As we approach the release of the 2014–15 BSQ Finances Module data, the time seemed ripe to explore some of the preliminary data that were reported by our participating schools this year regarding governance structures. In particular, I was interested to see how decision-making is handled for various aspects of business school governance by our AACSB members across the world.
Of the 350 member schools whose data were finalized at the time of this writing, 13 were autonomous, stand-alone (Type C) business schools, unattached to any larger parent university or institution. For the BSQ Finances Module, the remaining 337 schools that were affiliated with a larger university or institution were each asked to indicate whether they themselves, their parent university, or the two jointly make decisions regarding five essential aspects of governance.
Figure 1. Control of Governance Aspects, Type A Schools (n=319)
Figure 2. Control of Governance Aspects, Type B Schools (n=18)
I was impressed to see the large proportions of schools that reported they had at least a shared level of control with their parent institution over most aspects of their school’s governance, if not outright control. Even among schools self-identifying as Type A, this was the case more often than not.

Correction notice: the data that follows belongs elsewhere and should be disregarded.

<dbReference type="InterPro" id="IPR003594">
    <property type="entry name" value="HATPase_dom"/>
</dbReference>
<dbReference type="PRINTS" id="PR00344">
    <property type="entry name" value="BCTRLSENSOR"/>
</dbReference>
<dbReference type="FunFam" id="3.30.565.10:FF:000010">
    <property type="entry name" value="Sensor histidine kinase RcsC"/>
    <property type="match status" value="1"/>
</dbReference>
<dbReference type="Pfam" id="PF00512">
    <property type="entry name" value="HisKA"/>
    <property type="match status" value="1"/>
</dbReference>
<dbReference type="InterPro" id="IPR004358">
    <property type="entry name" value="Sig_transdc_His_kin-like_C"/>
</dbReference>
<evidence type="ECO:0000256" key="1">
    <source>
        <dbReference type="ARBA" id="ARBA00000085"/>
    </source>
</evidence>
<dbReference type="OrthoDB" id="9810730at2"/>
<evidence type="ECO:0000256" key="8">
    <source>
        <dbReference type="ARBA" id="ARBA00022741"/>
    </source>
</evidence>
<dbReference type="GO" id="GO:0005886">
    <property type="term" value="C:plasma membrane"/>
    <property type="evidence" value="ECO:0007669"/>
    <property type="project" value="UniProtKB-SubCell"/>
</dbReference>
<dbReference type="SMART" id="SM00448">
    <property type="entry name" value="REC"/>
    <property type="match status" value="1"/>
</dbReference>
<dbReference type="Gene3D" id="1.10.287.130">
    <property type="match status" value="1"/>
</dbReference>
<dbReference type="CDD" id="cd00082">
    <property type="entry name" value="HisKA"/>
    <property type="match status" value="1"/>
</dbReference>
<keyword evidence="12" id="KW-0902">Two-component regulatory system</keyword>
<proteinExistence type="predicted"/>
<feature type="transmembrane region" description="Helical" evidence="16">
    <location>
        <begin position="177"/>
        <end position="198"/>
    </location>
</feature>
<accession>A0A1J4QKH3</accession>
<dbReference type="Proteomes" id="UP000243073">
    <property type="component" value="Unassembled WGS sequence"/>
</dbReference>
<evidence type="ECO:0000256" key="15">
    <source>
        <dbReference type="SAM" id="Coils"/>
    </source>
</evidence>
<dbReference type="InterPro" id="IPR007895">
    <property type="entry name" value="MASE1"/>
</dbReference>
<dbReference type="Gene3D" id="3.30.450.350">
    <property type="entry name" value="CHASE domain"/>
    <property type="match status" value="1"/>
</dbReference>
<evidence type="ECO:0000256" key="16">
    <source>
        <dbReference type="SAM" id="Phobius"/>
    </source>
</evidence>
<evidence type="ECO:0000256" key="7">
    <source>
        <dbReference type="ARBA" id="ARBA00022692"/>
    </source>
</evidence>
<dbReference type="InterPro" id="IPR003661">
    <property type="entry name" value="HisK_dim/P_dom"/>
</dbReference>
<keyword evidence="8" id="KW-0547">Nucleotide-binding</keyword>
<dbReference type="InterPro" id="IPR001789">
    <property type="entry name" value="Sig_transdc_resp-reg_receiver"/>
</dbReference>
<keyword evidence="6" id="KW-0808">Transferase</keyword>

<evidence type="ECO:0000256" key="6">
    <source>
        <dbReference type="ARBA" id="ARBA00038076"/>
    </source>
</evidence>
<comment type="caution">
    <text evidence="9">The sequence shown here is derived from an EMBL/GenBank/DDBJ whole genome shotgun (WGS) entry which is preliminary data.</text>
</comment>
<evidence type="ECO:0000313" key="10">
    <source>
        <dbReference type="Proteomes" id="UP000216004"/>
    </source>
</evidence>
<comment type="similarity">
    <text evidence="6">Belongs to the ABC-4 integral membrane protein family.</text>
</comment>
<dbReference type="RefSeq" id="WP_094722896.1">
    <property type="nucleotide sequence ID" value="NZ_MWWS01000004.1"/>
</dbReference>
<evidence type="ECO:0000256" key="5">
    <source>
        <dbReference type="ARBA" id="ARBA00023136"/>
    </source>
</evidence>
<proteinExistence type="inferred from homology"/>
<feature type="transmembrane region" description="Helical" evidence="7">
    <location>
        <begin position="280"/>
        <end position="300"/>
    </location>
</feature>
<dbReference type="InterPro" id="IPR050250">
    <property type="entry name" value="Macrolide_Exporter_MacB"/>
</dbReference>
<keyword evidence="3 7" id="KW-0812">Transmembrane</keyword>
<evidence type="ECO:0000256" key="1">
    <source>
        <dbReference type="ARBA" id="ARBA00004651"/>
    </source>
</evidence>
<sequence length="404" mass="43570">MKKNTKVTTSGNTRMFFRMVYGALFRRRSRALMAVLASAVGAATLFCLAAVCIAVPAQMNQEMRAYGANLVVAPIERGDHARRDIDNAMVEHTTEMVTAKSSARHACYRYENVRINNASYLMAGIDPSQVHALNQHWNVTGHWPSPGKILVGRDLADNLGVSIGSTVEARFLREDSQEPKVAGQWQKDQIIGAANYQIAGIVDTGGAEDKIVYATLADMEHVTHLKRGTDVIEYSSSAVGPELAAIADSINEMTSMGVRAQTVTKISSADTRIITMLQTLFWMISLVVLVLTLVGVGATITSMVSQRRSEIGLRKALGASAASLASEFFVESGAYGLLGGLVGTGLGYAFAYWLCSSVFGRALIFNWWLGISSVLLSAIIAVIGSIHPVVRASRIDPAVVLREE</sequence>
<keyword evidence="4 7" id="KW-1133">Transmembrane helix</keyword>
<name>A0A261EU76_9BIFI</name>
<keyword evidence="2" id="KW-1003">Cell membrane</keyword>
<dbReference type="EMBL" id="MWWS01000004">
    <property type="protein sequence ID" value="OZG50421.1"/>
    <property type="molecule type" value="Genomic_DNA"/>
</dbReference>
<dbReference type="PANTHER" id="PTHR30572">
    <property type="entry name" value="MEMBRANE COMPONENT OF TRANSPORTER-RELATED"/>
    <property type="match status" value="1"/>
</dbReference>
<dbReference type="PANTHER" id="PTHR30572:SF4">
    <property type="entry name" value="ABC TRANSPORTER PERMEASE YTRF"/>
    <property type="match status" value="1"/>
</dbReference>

Clearly, the relationship type (A vs. B) does appear to make a difference in terms of the level of control a school has over each aspect. Indeed, we see what we would expect to see: schools that self-identify Type B reported higher levels of control over each governance aspect, on average, than their Type A counterparts. Still, I find it interesting that so many parent institutions seemingly allow for more substantial levels of control over these aspects of governance, particularly ones such as development and management of overhead expenses, which one might expect to fall more squarely under the aegis of a parent institution than, say, determining teaching loads.
Look out for my next post, in which I plan to delve more deeply into precisely which groups of stakeholders are involved in, or influence, the governance decisions of their business school!